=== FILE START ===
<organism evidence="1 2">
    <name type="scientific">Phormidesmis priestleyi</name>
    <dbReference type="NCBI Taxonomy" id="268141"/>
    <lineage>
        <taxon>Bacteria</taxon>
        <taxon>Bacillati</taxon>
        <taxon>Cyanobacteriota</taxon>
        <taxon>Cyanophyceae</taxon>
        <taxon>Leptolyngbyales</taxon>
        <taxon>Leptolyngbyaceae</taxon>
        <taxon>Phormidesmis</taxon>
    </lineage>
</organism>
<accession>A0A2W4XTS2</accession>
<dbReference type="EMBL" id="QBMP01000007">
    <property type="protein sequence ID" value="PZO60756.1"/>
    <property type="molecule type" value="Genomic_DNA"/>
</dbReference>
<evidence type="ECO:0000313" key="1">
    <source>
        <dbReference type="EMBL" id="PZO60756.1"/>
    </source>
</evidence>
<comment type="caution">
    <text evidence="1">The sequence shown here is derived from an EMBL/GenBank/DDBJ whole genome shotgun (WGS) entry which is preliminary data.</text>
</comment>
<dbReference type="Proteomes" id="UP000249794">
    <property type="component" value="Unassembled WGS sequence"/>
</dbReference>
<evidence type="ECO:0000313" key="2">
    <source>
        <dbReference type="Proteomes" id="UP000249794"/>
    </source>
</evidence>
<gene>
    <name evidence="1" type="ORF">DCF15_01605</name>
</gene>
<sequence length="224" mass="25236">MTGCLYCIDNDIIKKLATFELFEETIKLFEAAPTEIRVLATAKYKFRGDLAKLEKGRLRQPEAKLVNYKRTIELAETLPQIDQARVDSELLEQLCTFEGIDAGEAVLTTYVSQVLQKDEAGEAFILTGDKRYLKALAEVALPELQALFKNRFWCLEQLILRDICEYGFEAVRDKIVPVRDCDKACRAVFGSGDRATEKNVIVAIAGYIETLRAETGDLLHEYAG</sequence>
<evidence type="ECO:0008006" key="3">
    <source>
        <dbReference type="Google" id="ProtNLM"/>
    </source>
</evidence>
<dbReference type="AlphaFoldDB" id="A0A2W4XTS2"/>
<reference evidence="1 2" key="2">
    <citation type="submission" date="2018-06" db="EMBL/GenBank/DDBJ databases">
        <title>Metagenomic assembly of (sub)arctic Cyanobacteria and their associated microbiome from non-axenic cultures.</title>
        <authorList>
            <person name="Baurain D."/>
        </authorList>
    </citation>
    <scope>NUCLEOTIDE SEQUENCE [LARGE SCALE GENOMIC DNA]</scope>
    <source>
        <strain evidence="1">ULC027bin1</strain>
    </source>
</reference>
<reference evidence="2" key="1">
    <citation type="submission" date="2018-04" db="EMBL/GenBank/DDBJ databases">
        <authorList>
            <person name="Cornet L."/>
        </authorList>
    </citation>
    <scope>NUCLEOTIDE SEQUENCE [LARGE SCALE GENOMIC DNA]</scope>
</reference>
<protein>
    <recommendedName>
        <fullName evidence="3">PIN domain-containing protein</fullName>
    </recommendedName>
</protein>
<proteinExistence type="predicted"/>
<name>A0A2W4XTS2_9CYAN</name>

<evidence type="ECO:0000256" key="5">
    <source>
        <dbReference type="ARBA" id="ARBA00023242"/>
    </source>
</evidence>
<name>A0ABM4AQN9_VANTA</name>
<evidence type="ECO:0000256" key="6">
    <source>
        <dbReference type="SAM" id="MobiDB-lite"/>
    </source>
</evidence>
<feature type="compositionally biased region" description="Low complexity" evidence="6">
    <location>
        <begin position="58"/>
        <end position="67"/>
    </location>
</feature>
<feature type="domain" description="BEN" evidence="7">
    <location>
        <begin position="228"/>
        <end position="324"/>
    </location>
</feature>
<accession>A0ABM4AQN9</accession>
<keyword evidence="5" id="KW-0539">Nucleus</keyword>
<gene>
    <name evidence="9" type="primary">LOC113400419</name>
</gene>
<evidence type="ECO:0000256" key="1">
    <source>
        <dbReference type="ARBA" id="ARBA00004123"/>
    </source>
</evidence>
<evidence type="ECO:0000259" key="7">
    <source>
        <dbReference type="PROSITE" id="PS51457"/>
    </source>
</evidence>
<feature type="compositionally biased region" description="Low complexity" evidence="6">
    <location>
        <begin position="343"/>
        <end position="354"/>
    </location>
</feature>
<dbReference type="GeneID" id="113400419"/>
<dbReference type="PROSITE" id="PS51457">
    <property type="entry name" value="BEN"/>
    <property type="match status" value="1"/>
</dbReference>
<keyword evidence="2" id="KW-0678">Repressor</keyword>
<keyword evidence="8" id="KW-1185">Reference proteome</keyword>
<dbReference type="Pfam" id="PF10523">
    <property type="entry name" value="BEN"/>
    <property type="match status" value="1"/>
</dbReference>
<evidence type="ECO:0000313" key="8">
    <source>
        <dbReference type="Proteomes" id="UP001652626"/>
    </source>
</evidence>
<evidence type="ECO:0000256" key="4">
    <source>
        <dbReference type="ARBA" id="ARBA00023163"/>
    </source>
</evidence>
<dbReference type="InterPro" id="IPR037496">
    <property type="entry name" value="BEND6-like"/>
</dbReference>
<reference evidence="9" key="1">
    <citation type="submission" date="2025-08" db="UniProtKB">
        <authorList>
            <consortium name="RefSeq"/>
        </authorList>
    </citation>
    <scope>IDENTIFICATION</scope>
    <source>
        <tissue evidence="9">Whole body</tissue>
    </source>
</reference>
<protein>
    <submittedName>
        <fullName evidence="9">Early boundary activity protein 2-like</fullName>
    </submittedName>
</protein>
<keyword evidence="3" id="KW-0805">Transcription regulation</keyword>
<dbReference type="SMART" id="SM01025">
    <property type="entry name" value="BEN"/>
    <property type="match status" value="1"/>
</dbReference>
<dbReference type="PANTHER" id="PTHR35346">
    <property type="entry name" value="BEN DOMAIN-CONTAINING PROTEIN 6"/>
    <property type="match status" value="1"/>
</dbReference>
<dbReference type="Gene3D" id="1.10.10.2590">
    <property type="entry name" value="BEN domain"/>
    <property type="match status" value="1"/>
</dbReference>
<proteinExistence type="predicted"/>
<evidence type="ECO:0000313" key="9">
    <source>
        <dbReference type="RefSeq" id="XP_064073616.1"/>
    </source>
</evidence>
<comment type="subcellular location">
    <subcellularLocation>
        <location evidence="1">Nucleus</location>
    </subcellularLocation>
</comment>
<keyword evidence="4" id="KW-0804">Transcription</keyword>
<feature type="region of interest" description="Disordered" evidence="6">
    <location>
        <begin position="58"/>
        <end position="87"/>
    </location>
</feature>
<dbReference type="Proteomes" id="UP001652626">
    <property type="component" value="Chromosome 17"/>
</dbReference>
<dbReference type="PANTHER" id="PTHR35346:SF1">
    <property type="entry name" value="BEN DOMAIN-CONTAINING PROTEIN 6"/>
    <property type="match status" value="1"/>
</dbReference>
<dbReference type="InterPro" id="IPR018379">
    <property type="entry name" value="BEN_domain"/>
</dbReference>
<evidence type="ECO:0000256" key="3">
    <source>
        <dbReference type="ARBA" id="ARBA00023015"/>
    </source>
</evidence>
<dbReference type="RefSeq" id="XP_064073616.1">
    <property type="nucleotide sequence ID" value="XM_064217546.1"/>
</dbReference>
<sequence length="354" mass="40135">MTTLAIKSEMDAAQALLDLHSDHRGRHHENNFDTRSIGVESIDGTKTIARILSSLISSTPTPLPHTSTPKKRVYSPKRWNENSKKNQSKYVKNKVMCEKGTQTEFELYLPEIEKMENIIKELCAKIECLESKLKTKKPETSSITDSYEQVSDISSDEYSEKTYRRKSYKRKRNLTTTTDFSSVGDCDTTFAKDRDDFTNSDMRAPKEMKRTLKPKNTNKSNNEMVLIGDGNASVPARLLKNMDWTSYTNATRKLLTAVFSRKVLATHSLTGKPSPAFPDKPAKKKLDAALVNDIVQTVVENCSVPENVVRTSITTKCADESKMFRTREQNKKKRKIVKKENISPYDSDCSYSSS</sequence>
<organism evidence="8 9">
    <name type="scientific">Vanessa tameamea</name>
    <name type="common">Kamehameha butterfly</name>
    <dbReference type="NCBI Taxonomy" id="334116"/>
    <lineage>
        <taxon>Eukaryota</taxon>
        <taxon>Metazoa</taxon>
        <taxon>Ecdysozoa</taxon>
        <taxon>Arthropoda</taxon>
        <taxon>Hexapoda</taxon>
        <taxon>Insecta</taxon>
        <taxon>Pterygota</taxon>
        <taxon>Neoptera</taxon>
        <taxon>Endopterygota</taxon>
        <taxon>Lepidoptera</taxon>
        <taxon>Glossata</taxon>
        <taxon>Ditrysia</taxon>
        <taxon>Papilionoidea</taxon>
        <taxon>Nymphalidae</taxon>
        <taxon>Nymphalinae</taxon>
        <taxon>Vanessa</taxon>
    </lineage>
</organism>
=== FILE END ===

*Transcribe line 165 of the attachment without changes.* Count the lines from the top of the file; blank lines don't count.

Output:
<dbReference type="Gene3D" id="1.10.10.2590">